The number of Polled Dorsets now in the country far exceeds the number of Horned Dorsets; however, this is not just the case in the USA; but is true also in other countries where Dorsets are popular. This is true simply because of the personal preference of the sheep producers.
Dorsets have grown in popularity to become the number-one white faced breed in the United States. Their numbers also make them the second largest breed in total numbers in the USA, ranking below only the Suffolk breed.
The official registry office for Dorset Sheep in the United States (both Horned and Polled) is called the Continental Dorset Club. The organization is governed by an elected Board of 6 Dorset Breeders from various parts of the country - giving all areas a representative on the Board. A National Show & Sale and Annual Meeting are held each year, and an International Dorset Show and a National Junior Dorset Show are held annually at the North American Livestock Exposition. Our organization has many activities involving our youth as we believe they are the future of the sheep industry.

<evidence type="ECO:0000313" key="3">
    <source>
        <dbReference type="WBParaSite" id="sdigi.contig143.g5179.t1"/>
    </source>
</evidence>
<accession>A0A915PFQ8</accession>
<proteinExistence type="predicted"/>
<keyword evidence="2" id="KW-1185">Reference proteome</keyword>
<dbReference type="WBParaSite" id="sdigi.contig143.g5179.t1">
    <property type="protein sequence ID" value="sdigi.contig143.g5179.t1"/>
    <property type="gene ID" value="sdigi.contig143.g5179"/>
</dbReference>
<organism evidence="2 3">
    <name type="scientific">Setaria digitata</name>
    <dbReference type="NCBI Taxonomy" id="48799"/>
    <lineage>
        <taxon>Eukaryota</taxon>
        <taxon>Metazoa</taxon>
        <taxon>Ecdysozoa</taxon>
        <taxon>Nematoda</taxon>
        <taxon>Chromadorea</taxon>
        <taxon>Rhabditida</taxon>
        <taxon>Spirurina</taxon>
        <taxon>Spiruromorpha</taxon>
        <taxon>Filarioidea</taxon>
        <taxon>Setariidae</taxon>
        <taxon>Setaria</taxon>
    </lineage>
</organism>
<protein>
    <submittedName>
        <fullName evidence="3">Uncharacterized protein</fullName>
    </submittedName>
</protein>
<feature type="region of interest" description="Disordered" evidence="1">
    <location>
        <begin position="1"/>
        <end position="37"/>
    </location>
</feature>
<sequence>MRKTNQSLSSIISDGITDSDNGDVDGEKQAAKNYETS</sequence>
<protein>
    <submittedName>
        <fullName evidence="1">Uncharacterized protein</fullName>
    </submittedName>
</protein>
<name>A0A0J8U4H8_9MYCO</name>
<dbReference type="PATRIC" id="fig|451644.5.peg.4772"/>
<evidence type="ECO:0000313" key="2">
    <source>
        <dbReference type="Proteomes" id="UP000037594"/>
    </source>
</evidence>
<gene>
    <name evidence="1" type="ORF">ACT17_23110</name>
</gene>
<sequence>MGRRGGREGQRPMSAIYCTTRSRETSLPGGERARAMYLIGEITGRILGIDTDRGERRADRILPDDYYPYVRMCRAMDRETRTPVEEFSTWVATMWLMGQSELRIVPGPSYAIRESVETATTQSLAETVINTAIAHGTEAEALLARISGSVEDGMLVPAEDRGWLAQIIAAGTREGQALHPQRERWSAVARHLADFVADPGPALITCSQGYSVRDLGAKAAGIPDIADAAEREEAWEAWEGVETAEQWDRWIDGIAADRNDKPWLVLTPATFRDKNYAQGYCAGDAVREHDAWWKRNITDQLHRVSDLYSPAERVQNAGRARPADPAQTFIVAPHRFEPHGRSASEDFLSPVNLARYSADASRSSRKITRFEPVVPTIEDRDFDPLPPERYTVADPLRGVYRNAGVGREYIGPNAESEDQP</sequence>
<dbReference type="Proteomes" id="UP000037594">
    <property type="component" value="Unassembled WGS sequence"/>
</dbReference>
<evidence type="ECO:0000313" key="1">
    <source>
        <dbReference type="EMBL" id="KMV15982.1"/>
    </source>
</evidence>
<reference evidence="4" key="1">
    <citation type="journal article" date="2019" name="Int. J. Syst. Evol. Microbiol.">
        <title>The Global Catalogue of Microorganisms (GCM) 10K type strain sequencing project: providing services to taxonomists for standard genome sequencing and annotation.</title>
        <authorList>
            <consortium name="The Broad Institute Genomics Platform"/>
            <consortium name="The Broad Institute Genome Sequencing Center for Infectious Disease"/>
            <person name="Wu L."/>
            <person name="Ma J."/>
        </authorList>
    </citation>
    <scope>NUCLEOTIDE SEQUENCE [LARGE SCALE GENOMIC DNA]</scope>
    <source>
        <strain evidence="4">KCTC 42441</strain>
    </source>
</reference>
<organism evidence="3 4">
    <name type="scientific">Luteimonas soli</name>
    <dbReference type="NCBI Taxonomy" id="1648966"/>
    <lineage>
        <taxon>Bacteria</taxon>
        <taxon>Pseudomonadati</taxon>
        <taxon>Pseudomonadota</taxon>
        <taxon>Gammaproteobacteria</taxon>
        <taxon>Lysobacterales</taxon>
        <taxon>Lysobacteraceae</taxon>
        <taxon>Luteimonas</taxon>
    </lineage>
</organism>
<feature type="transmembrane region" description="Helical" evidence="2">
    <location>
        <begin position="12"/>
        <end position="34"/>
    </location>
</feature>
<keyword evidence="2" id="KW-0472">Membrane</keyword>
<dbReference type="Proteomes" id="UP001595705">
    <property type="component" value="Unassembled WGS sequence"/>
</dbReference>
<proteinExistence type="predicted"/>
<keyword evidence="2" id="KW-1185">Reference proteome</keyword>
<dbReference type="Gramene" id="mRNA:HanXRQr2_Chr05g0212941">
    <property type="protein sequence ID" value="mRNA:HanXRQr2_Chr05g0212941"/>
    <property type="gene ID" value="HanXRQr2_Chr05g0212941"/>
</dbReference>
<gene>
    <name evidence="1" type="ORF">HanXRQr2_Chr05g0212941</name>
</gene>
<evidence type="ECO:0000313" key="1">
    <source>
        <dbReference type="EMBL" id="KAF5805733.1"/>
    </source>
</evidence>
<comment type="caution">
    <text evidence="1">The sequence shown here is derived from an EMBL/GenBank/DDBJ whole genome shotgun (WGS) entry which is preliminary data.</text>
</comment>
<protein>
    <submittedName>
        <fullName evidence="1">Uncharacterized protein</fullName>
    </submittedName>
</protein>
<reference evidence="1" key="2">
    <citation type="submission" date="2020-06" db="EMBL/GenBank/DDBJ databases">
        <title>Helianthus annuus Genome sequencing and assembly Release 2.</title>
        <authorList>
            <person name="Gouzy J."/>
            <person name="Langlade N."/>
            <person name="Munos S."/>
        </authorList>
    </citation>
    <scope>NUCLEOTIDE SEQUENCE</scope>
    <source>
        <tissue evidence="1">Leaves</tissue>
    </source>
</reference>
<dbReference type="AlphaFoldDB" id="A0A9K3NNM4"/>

Reference:Continental Dorset Club, Debra Hopkins, PO Box 506, North Scituate, Rhode Island 02857-0506 (401) 647-4676 Who's Who in U.S. Sheep Breeds(poster), American Sheep Industry Assn., Inc.; 6911 S. Yosemite St. Suite 200; Englewood, CO 80112-1414 Phone: (303) 771-3500 FAX: (303) 771-8200
The Dorset Down originated in England around 1800 by mating Southdown rams with the large Hampshire Down (Hampshire), Berkshire and Wiltshire ewes. The breed was introduced to Australia in 1937, but has not gained great popularity.
The Dorset Down is a quick maturing, robust breed. Its main role is as a terminal sire for prime lamb production. Number, and hence selection potential, are small